Although consumption of alcohol is not directly related to flap survival, some people who are regular heavy drinkers are susceptible to developing acute alcohol withdrawal symptoms when they suddenly stop drinking. These symptoms typically manifest on the 3 rd to 5 th day after withdrawal. Such patients may become extremely uncooperative and even violent. It is prudent to advise patients to cut down alcohol use for a couple weeks pre-operatively. In case of emergency free flaps, one needs to be aware of this problem and plan appropriate treatment, including the use of medications for psychiatric illnesses. Such patients should also be routinely evaluated for liver functions. [16]

Flap selection and planning

A surgeon doing regular free-flap surgery ought to be familiar with a variety of free flap transfers to suit all occasions and requirements.

Skin and fascio-cutaneous flaps are the commonly used free flaps. Skin flaps have advantages like; they tolerate ischemia better, [17] have better stability and appearance and secondary surgeries are easier. Limitations of skin flaps are that only moderate sized flaps will allow primary donor site closure and they do not fill cavities and irregular defects easily.

It is important to visualise the likely donor site scar and explain to the patient accordingly, as the scar remains with the patient forever. All efforts should be made to create a donor scar, which is least obvious and easily camouflaged. A flap like anterolateral thigh (ALT) is preferred over radial/ulnar forearm flaps for this reason. ALT also has a long and large pedicle and can be primarily thinned. On the flipside, the thigh skin is often hairy and larger flaps will need Skin grafting for the donor site. We routinely use para-scapular [18] flap especially in children and thin adults. The vascular pedicle is very reliable, up to 4-6 cm long, with an average calibre of 2-2.5 mm (artery). The donor scar is easily hidden by ordinary clothing.

The groin flap is another good donor site. Based on the superficial circumflex iliac artery system, this flap can be easily made up to 20 cm long and 10 cm broad; with direct closure of the donor site. The skin is mostly hairless and fairly thin. In our experience of over a hundred flaps, we have found that; we can always find a reliable artery of 1.2-1.5 mm calibre, if we follow the vascular dissection to the femoral artery. There is dual venous drainage. The superficial circumflex iliac vein is large in calibre (2.5-3 mm) and can be traced the saphenous bulb. The only disadvantage of this flap is a short donor pedicle (3-4 cm). [19]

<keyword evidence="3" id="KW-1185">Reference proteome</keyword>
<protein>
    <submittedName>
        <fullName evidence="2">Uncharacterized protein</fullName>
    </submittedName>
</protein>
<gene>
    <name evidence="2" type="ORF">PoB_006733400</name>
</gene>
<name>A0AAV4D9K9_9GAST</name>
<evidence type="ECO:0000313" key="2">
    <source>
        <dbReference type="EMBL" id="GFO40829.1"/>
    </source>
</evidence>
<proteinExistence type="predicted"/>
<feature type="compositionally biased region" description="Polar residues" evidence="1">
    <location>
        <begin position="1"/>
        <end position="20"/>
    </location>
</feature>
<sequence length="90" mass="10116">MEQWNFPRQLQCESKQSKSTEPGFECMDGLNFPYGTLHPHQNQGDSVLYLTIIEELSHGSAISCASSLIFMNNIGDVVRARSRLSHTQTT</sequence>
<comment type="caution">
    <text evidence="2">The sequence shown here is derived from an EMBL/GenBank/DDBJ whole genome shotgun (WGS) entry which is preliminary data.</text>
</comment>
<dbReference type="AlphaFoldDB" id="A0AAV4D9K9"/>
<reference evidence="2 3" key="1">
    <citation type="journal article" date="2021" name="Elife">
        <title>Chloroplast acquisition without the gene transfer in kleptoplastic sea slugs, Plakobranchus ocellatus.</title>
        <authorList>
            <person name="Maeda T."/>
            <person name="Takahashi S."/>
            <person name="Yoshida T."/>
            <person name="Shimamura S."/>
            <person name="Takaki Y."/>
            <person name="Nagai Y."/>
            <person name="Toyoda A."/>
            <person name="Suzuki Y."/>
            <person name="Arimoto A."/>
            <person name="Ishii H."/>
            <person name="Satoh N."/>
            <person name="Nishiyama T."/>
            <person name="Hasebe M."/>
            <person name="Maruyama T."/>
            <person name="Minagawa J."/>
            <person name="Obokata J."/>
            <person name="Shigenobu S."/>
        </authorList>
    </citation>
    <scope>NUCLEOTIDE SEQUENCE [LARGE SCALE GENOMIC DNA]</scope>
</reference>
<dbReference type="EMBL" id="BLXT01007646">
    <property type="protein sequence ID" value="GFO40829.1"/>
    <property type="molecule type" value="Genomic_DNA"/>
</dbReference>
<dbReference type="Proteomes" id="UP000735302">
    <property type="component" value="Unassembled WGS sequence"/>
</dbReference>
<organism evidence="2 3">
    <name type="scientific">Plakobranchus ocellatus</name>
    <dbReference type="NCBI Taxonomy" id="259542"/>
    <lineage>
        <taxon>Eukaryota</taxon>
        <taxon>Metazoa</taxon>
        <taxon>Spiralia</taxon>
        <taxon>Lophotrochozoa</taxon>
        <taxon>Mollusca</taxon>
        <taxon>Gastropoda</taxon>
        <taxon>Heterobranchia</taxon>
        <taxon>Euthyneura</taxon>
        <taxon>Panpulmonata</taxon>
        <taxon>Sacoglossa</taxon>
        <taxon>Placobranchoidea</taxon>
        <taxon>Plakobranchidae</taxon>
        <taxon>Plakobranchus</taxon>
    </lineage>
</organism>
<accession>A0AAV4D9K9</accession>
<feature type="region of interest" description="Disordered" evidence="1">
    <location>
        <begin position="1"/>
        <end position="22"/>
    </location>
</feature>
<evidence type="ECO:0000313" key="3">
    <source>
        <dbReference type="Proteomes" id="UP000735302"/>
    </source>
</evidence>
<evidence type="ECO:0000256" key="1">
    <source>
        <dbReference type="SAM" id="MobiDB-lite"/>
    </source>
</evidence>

Myocutaneous flaps are too bulky and a muscle flap covered with a skin graft is preferred over them. The most commonly used muscle flaps are the gracilis and the latissimus dorsi (LD). Gracilis muscle is the most commonly used muscles for free transfers. Gracilis virtually leaves no donor site morbidity while LD has few disadvantages like the necessity of lateral position, general anaesthesia (GA), a long scar on the flank and frequent seromas in the donor site. Less commonly used muscles include the vastus lateralis, rectus femoris and gastrocnemius. The vastus lateralis can provide a flap of up to 8 cm × 20 cm, with a long pedicle (descending branch of the lateral circumflex).

All muscles are less tolerant of ischaemia and this decreases their chance of salvage in case of anastomotic failure. An ischaemia time of more than 3-4 h is likely to lead to complications.

Recipient site: Location and dimensions

There is some evidence that flaps transferred to specific areas (like lower limbs) have higher failure rates. [1],[4] Secondary reconstructions have a higher failure rates possibly due to already traumatized vessels. [4] If the recipient bed is poorly vascularized owing to irradiation, infection or residual tumour, the chances of complications are high. [20]

When doing simultaneous flap harvest, one must plan for alterations in the dimensions of the defect, which may occur after debridement, release of contractures or repositioning of displaced structures. Comparing the affected area to the opposite normal side (wherever possible) will give a good estimate of the final defect. The flap dimensions should also take into account the depth of the defect and the thickness of the flap. Thus for a shallow recipient defect, a 2 cm. Thick ALT flap will need a minimum of 4 cm of additional width to allow a tension free inset. One must also account for post-operative swelling. One needs to be extra careful in ALT flaps, which include a sizable chunk of vastus lateralis muscle. The muscle tends to swell up and if the skin flap has been completely inset, may compress the pedicle.

Intra-operative factors

A free flap transfer operation should proceed in a smooth stepwise fashion culminating in a flap perfectly fitting the defect without tension, anastomoses carried out between well-matching healthy vessels with good flow, with the pedicle sitting comfortably without tension, torsion, redundancy or kinking. Complications and failures are likely to occur whenever any of these steps does not go according to the script. This is a failure of execution.

Patient positioning and intra-operative planning

Ideally, to save time, all free flaps should be done as two-team operations. Thus, flaps which can be harvested in the supine position, with both teams working simultaneously are preferred. Even when a lateral position is necessary, proper planning can allow a two-team approach.

The flap should be kept attached until the recipient site dissection is complete. We prefer to prepare the recipient vessels under microscope. Once the suitable vessels and site of anastomosis is identified, the need of donor pedicle length will be clear. The flap is perfused till this time to avoid surprises.